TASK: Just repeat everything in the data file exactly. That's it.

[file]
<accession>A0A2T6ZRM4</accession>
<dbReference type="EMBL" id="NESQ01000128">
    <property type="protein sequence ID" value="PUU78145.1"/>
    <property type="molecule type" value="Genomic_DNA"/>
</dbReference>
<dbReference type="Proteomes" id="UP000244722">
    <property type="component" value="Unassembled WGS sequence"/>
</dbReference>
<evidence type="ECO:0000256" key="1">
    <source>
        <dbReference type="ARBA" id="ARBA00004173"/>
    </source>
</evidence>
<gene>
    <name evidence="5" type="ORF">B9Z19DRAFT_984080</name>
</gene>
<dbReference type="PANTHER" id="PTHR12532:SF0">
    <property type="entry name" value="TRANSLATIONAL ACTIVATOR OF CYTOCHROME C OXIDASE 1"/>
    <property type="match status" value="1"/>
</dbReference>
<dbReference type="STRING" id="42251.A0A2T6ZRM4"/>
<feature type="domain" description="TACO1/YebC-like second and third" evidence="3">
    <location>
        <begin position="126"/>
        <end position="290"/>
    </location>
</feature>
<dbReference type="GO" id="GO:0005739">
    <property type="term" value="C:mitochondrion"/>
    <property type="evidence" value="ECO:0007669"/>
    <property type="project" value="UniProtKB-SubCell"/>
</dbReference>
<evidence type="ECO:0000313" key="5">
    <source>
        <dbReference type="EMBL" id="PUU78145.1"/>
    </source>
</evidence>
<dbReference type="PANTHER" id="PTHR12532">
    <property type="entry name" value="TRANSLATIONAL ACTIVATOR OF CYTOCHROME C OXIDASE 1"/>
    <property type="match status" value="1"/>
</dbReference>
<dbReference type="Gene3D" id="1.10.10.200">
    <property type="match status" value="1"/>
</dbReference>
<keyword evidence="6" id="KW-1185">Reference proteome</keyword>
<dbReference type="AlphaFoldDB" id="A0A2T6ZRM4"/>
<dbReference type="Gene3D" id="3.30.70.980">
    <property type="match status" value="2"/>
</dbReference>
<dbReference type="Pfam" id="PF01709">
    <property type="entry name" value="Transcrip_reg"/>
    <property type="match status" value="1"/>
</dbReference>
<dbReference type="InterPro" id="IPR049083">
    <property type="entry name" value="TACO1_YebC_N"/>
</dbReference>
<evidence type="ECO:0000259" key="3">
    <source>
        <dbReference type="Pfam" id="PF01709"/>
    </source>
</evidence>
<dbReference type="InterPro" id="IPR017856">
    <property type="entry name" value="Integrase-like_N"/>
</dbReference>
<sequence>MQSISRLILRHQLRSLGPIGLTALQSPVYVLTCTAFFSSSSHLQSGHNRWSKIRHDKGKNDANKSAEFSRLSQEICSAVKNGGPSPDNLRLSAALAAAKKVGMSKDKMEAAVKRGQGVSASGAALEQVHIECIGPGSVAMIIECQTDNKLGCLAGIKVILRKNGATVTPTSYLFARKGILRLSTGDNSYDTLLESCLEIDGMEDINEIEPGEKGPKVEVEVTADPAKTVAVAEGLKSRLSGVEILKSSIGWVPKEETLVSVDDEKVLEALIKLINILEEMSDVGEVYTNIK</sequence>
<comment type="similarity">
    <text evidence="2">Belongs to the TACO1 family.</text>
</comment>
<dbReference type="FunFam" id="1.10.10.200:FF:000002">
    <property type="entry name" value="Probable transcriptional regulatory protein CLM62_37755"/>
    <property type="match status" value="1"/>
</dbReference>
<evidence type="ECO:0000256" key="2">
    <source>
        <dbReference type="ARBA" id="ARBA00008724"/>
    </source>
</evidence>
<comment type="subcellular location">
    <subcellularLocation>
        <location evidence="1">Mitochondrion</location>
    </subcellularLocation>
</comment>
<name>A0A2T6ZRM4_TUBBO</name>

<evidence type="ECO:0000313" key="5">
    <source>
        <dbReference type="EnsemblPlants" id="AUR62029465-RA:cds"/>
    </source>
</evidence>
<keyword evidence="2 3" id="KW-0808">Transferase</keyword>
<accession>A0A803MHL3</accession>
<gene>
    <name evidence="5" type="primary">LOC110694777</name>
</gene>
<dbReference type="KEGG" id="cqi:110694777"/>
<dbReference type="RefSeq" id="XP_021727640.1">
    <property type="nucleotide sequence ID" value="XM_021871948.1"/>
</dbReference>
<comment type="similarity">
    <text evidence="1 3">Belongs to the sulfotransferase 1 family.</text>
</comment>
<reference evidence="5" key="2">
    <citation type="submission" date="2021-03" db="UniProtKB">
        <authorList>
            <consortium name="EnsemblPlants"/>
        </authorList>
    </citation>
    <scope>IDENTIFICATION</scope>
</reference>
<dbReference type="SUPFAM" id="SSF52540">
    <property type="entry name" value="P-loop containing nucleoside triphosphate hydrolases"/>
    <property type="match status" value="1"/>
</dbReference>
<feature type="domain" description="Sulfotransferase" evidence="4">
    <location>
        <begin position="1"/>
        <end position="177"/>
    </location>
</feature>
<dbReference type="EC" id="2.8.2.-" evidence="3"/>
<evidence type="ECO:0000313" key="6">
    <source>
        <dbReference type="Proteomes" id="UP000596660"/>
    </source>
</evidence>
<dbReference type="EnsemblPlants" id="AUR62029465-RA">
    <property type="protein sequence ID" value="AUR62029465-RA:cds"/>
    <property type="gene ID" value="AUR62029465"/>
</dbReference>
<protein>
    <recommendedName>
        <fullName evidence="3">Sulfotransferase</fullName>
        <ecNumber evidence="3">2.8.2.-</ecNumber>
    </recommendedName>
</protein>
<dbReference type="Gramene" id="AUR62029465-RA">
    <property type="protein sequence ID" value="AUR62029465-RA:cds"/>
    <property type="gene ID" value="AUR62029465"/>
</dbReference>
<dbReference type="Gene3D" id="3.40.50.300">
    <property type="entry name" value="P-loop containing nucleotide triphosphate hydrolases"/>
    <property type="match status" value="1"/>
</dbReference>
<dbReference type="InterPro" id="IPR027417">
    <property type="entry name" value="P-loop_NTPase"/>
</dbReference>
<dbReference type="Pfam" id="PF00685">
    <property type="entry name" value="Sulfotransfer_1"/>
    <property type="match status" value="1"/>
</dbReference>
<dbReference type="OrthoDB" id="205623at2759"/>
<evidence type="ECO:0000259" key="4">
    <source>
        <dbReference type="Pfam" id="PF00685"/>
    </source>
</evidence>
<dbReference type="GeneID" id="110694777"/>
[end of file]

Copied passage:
<accession>A0A2T6ZRM4</accession>
<dbReference type="EMBL" id="NESQ01000128">
    <property type="protein sequence ID" value="PUU78145.1"/>
    <property type="molecule type" value="Genomic_DNA"/>
</dbReference>
<dbReference type="Proteomes" id="UP000244722">
    <property type="component" value="Unassembled WGS sequence"/>
</dbReference>
<evidence type="ECO:0000256" key="1">
    <source>
        <dbReference type="ARBA" id="ARBA00004173"/>
    </source>
</evidence>
<gene>
    <name evidence="5" type="ORF">B9Z19DRAFT_984080</name>
</gene>
<dbReference type="PANTHER" id="PTHR12532:SF0">
    <property type="entry name" value="TRANSLATIONAL ACTIVATOR OF CYTOCHROME C OXIDASE 1"/>
    <property type="match status" value="1"/>
</dbReference>
<dbReference type="STRING" id="42251.A0A2T6ZRM4"/>
<feature type="domain" description="TACO1/YebC-like second and third" evidence="3">
    <location>
        <begin position="126"/>
        <end position="290"/>
    </location>
</feature>
<dbReference type="GO" id="GO:0005739">
    <property type="term" value="C:mitochondrion"/>
    <property type="evidence" value="ECO:0007669"/>
    <property type="project" value="UniProtKB-SubCell"/>
</dbReference>
<evidence type="ECO:0000313" key="5">
    <source>
        <dbReference type="EMBL" id="PUU78145.1"/>
    </source>
</evidence>
<dbReference type="PANTHER" id="PTHR12532">
    <property type="entry name" value="TRANSLATIONAL ACTIVATOR OF CYTOCHROME C OXIDASE 1"/>
    <property type="match status" value="1"/>
</dbReference>
<dbReference type="Gene3D" id="1.10.10.200">
    <property type="match status" value="1"/>
</dbReference>
<keyword evidence="6" id="KW-1185">Reference proteome</keyword>
<dbReference type="AlphaFoldDB" id="A0A2T6ZRM4"/>
<dbReference type="Gene3D" id="3.30.70.980">
    <property type="match status" value="2"/>
</dbReference>
<dbReference type="Pfam" id="PF01709">
    <property type="entry name" value="Transcrip_reg"/>
    <property type="match status" value="1"/>
</dbReference>
<dbReference type="InterPro" id="IPR049083">
    <property type="entry name" value="TACO1_YebC_N"/>
</dbReference>
<evidence type="ECO:0000259" key="3">
    <source>
        <dbReference type="Pfam" id="PF01709"/>
    </source>
</evidence>
<dbReference type="InterPro" id="IPR017856">
    <property type="entry name" value="Integrase-like_N"/>
</dbReference>
<sequence>MQSISRLILRHQLRSLGPIGLTALQSPVYVLTCTAFFSSSSHLQSGHNRWSKIRHDKGKNDANKSAEFSRLSQEICSAVKNGGPSPDNLRLSAALAAAKKVGMSKDKMEAAVKRGQGVSASGAALEQVHIECIGPGSVAMIIECQTDNKLGCLAGIKVILRKNGATVTPTSYLFARKGILRLSTGDNSYDTLLESCLEIDGMEDINEIEPGEKGPKVEVEVTADPAKTVAVAEGLKSRLSGVEILKSSIGWVPKEETLVSVDDEKVLEALIKLINILEEMSDVGEVYTNIK</sequence>
<comment type="similarity">
    <text evidence="2">Belongs to the TACO1 family.</text>
</comment>
<dbReference type="FunFam" id="1.10.10.200:FF:000002">
    <property type="entry name" value="Probable transcriptional regulatory protein CLM62_37755"/>
    <property type="match status" value="1"/>
</dbReference>
<evidence type="ECO:0000256" key="2">
    <source>
        <dbReference type="ARBA" id="ARBA00008724"/>
    </source>
</evidence>
<comment type="subcellular location">
    <subcellularLocation>
        <location evidence="1">Mitochondrion</location>
    </subcellularLocation>
</comment>
<name>A0A2T6ZRM4_TUBBO</name>

<evidence type="ECO:0000313" key="5">
    <source>
        <dbReference type="EnsemblPlants" id="AUR62029465-RA:cds"/>
    </source>
</evidence>
<keyword evidence="2 3" id="KW-0808">Transferase</keyword>
<accession>A0A803MHL3</accession>
<gene>
    <name evidence="5" type="primary">LOC110694777</name>
</gene>
<dbReference type="KEGG" id="cqi:110694777"/>
<dbReference type="RefSeq" id="XP_021727640.1">
    <property type="nucleotide sequence ID" value="XM_021871948.1"/>
</dbReference>
<comment type="similarity">
    <text evidence="1 3">Belongs to the sulfotransferase 1 family.</text>
</comment>
<reference evidence="5" key="2">
    <citation type="submission" date="2021-03" db="UniProtKB">
        <authorList>
            <consortium name="EnsemblPlants"/>
        </authorList>
    </citation>
    <scope>IDENTIFICATION</scope>
</reference>
<dbReference type="SUPFAM" id="SSF52540">
    <property type="entry name" value="P-loop containing nucleoside triphosphate hydrolases"/>
    <property type="match status" value="1"/>
</dbReference>
<feature type="domain" description="Sulfotransferase" evidence="4">
    <location>
        <begin position="1"/>
        <end position="177"/>
    </location>
</feature>
<dbReference type="EC" id="2.8.2.-" evidence="3"/>
<evidence type="ECO:0000313" key="6">
    <source>
        <dbReference type="Proteomes" id="UP000596660"/>
    </source>
</evidence>
<dbReference type="EnsemblPlants" id="AUR62029465-RA">
    <property type="protein sequence ID" value="AUR62029465-RA:cds"/>
    <property type="gene ID" value="AUR62029465"/>
</dbReference>
<protein>
    <recommendedName>
        <fullName evidence="3">Sulfotransferase</fullName>
        <ecNumber evidence="3">2.8.2.-</ecNumber>
    </recommendedName>
</protein>
<dbReference type="Gramene" id="AUR62029465-RA">
    <property type="protein sequence ID" value="AUR62029465-RA:cds"/>
    <property type="gene ID" value="AUR62029465"/>
</dbReference>
<dbReference type="Gene3D" id="3.40.50.300">
    <property type="entry name" value="P-loop containing nucleotide triphosphate hydrolases"/>
    <property type="match status" value="1"/>
</dbReference>
<dbReference type="InterPro" id="IPR027417">
    <property type="entry name" value="P-loop_NTPase"/>
</dbReference>
<dbReference type="Pfam" id="PF00685">
    <property type="entry name" value="Sulfotransfer_1"/>
    <property type="match status" value="1"/>
</dbReference>
<dbReference type="OrthoDB" id="205623at2759"/>
<evidence type="ECO:0000259" key="4">
    <source>
        <dbReference type="Pfam" id="PF00685"/>
    </source>
</evidence>
<dbReference type="GeneID" id="110694777"/>